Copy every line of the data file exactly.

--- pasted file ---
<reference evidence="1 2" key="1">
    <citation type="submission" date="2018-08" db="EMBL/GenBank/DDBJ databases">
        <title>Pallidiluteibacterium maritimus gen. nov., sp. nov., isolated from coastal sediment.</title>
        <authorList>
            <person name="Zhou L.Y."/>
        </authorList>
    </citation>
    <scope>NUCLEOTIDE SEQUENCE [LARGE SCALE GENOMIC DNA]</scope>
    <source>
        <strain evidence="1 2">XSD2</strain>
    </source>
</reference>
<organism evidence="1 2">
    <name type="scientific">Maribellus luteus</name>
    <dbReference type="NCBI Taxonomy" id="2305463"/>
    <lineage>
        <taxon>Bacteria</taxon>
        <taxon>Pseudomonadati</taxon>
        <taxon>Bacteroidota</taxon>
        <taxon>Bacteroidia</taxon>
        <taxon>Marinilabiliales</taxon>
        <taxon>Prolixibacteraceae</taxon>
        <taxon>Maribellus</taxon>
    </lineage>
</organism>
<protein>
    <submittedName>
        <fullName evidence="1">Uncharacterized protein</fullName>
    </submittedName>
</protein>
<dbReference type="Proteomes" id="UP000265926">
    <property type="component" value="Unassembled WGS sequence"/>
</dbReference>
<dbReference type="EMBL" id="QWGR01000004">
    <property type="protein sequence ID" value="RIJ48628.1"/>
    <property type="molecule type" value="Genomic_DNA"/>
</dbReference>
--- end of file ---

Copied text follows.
<reference evidence="1 2" key="1">
    <citation type="submission" date="2018-08" db="EMBL/GenBank/DDBJ databases">
        <title>Pallidiluteibacterium maritimus gen. nov., sp. nov., isolated from coastal sediment.</title>
        <authorList>
            <person name="Zhou L.Y."/>
        </authorList>
    </citation>
    <scope>NUCLEOTIDE SEQUENCE [LARGE SCALE GENOMIC DNA]</scope>
    <source>
        <strain evidence="1 2">XSD2</strain>
    </source>
</reference>
<organism evidence="1 2">
    <name type="scientific">Maribellus luteus</name>
    <dbReference type="NCBI Taxonomy" id="2305463"/>
    <lineage>
        <taxon>Bacteria</taxon>
        <taxon>Pseudomonadati</taxon>
        <taxon>Bacteroidota</taxon>
        <taxon>Bacteroidia</taxon>
        <taxon>Marinilabiliales</taxon>
        <taxon>Prolixibacteraceae</taxon>
        <taxon>Maribellus</taxon>
    </lineage>
</organism>
<protein>
    <submittedName>
        <fullName evidence="1">Uncharacterized protein</fullName>
    </submittedName>
</protein>
<dbReference type="Proteomes" id="UP000265926">
    <property type="component" value="Unassembled WGS sequence"/>
</dbReference>
<dbReference type="EMBL" id="QWGR01000004">
    <property type="protein sequence ID" value="RIJ48628.1"/>
    <property type="molecule type" value="Genomic_DNA"/>
</dbReference>